KENTVILLE, NS – Painting a picture of what peace looks like was both a form of therapy and outreach at a Nov. 23 Chrysalis House event raising awareness for the 16 Days of Activism Against Gender-Based Violence.
Flo Denney has worked at Chrysalis house for over 25 years, during which time art has become a huge part of the organization’s mission to help and heal women and children, many of whom have been touched by violence.
Women like Wanda Bennett, who painted several pieces at the event, use art as an outlet to not only spread awareness about the Sixteen Days, but also to work through their own challenges.
“I have PTSD, and painting has helped me heal. There’s no negative aspect. It gets me in that good zone, and the noise disappears,” she said.
A beautiful kind of therapy
Denney used art as a child to help her through tough times of her own – she was raised in a violent home, with a veteran father who drank to suppress his war memories.
Art was Denney’s safe place, and her mother always kept a steady supply of pencils and paper on hand.
“It was an outlet for me, and it was my escape. It meant so much, and now I’m able to carry that forward with my work here,” she said.
Denney and coworker Linda Lapierre, the house’s Children’s Outreach Worker, see similar changes in the women who took part in the Nov. 22 event, and the organization’s weekly art classes each Wednesday morning at the Kentville Recreation Building.
“You start seeing a difference in the women once they see art is a way to express themselves. People build confidence, and they then believe in themselves and that they really can make a difference,” said Lapierre.
Each painting created at the event features an information piece on its reverse about the 16 Days of Activism campaign. Participants were encouraged to gift them to anyone to help spread awareness and create a dialogue.
“We hope that people receiving the paintings will bring them to their workplace, or any space, and have a conversation about this. It helps create awareness, and also gives these women a voice,” said Denney.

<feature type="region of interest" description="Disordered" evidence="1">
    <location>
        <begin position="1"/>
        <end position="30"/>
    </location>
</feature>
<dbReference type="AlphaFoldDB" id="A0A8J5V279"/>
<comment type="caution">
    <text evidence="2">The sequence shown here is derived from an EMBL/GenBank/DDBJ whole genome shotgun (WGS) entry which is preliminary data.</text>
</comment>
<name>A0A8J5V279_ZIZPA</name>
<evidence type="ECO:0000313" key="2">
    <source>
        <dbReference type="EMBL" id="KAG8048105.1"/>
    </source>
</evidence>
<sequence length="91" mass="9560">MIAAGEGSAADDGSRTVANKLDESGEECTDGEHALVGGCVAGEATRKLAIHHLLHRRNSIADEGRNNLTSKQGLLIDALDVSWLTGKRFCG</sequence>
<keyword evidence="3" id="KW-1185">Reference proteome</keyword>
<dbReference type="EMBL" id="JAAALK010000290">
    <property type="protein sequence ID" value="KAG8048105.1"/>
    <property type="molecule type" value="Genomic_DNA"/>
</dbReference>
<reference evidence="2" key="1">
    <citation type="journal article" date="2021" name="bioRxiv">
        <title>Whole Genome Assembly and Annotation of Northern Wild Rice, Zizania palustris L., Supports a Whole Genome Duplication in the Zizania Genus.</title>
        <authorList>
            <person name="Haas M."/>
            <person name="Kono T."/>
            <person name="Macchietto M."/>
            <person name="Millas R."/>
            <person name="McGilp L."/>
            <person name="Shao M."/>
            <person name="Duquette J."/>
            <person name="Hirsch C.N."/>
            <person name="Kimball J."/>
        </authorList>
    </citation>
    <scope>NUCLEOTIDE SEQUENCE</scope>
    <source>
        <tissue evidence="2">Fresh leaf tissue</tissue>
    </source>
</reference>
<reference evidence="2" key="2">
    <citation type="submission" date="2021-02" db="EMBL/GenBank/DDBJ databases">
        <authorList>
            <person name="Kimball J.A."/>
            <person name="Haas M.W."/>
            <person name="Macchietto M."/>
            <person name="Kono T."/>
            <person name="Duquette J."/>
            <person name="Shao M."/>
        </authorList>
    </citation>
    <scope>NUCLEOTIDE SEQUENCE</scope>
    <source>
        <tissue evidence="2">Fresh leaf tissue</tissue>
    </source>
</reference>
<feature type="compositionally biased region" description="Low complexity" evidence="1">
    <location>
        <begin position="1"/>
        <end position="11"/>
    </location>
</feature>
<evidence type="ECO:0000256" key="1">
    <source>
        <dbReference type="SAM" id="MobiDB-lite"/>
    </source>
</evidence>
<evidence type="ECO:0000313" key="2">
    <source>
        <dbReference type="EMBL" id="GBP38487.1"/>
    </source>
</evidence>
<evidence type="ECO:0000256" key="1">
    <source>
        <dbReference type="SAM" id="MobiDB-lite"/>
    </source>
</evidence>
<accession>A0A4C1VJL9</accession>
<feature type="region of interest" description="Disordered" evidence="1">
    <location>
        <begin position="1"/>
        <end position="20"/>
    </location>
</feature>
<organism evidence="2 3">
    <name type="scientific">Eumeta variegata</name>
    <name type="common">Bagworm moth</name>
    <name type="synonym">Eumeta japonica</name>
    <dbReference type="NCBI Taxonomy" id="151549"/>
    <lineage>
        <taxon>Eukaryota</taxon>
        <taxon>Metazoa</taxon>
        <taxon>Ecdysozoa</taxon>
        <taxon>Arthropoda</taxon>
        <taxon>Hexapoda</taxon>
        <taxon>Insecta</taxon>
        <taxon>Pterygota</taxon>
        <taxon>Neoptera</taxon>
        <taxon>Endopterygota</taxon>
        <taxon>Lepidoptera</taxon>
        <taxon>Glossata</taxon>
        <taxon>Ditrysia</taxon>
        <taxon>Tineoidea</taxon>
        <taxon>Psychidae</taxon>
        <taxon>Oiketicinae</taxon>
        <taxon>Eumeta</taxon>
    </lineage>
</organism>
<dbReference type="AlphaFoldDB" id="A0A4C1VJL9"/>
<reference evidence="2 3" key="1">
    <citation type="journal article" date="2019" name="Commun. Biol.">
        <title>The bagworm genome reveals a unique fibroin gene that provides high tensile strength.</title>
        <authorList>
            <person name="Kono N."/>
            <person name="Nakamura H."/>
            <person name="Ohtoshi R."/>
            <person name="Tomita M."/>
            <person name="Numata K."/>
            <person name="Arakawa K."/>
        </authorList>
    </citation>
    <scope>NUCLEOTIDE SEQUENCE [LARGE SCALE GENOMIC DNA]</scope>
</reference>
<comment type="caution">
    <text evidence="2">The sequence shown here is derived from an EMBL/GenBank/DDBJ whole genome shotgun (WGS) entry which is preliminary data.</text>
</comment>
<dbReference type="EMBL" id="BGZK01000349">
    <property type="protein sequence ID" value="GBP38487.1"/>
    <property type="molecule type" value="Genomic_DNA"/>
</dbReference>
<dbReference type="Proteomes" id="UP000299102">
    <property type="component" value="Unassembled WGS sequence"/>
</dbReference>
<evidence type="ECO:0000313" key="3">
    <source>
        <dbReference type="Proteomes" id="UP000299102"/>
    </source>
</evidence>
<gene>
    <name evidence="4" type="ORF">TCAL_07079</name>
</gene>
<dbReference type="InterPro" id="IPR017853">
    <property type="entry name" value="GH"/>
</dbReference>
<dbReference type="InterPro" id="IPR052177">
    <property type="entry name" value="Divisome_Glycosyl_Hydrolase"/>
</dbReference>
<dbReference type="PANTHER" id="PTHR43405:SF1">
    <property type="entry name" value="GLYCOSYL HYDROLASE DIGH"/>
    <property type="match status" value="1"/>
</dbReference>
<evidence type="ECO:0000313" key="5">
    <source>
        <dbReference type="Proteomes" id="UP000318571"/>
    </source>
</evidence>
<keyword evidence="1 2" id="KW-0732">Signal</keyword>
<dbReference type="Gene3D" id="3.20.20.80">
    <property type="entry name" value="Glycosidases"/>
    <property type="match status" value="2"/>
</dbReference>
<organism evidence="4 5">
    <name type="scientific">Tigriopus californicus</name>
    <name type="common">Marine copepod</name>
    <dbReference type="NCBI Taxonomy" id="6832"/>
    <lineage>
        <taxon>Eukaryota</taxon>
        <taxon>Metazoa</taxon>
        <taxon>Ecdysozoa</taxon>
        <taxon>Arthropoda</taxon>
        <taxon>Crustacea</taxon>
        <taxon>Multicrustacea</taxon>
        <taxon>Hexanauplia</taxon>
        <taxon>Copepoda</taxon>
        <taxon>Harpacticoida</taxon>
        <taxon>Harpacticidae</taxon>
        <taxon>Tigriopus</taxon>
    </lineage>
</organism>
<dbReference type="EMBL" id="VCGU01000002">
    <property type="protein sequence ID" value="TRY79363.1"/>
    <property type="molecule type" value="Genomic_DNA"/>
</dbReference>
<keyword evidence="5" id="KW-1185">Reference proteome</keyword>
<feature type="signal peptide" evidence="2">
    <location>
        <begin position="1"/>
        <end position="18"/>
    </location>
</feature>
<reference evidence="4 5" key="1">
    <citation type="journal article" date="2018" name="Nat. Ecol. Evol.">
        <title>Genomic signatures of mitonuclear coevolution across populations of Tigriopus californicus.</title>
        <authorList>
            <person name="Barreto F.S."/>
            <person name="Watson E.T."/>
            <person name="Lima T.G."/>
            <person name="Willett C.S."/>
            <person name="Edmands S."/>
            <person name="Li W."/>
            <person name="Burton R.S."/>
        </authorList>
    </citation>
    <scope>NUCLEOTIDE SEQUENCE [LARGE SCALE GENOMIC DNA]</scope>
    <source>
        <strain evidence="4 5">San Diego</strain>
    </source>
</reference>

The event has been a staple for many years, but this year was the first time it was open to the community to participate in the painting.
“Sometimes you feel like you’re working in isolation, and not connecting. It’s so important for these women to get to meet their community – the police, the mayor, mental health workers, everyone,” said Denney.
Looking forward to a bright future
Bennett has been attending art classes with Chrysalis House and other organizations for over five years. She says her art has helped her cope with her PTSD and has given her a renewed sense of confidence.
Bennett gifted one of her paintings at the event to Kentville Mayor Sandra Snow.
“I said to her, ‘this is something from my heart.’ She was so surprised, and so happy that I gave that to her,” said Bennett.
Another piece of art from the event features a large snowman holding hands with two smaller snowmen. It was painted by a woman as an artistic interpretation of herself and her two children.
“Painting this picture of my little family is making me feel so peaceful,” she said.
Denney’s grandson, Kai, painted his own interpretation of what peace looks like, featuring a house with the word peace and peace signs radiating into the skies above.
After seeing what her grandson created, Denney felt hopeful this was a sign of a younger generation with a conscience.
“We’re going to do O.K. in the future, because kids get it,” said Denney.
“If we’re going to bring the community together, it’s more powerful to focus on peace, and to project what you envision your ideal world looking like.”